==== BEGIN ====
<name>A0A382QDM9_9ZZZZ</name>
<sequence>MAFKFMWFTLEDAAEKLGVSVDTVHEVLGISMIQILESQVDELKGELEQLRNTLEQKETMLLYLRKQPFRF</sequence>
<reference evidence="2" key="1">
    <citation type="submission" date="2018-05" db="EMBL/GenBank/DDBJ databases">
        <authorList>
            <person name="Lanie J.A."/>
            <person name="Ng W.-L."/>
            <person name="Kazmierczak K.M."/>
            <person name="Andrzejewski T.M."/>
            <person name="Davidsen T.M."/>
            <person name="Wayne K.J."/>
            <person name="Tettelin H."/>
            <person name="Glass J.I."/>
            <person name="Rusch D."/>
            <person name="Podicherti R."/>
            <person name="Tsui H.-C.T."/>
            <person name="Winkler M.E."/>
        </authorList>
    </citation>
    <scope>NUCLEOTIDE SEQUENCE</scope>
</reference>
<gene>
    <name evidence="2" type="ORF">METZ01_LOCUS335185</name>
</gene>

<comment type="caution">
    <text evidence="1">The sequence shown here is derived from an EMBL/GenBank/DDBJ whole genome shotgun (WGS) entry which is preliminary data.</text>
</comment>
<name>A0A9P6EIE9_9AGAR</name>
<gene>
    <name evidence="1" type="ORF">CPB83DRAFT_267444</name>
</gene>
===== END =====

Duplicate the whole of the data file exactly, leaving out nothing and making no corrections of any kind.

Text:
<name>A0A382QDM9_9ZZZZ</name>
<sequence>MAFKFMWFTLEDAAEKLGVSVDTVHEVLGISMIQILESQVDELKGELEQLRNTLEQKETMLLYLRKQPFRF</sequence>
<reference evidence="2" key="1">
    <citation type="submission" date="2018-05" db="EMBL/GenBank/DDBJ databases">
        <authorList>
            <person name="Lanie J.A."/>
            <person name="Ng W.-L."/>
            <person name="Kazmierczak K.M."/>
            <person name="Andrzejewski T.M."/>
            <person name="Davidsen T.M."/>
            <person name="Wayne K.J."/>
            <person name="Tettelin H."/>
            <person name="Glass J.I."/>
            <person name="Rusch D."/>
            <person name="Podicherti R."/>
            <person name="Tsui H.-C.T."/>
            <person name="Winkler M.E."/>
        </authorList>
    </citation>
    <scope>NUCLEOTIDE SEQUENCE</scope>
</reference>
<gene>
    <name evidence="2" type="ORF">METZ01_LOCUS335185</name>
</gene>

<comment type="caution">
    <text evidence="1">The sequence shown here is derived from an EMBL/GenBank/DDBJ whole genome shotgun (WGS) entry which is preliminary data.</text>
</comment>
<name>A0A9P6EIE9_9AGAR</name>
<gene>
    <name evidence="1" type="ORF">CPB83DRAFT_267444</name>
</gene>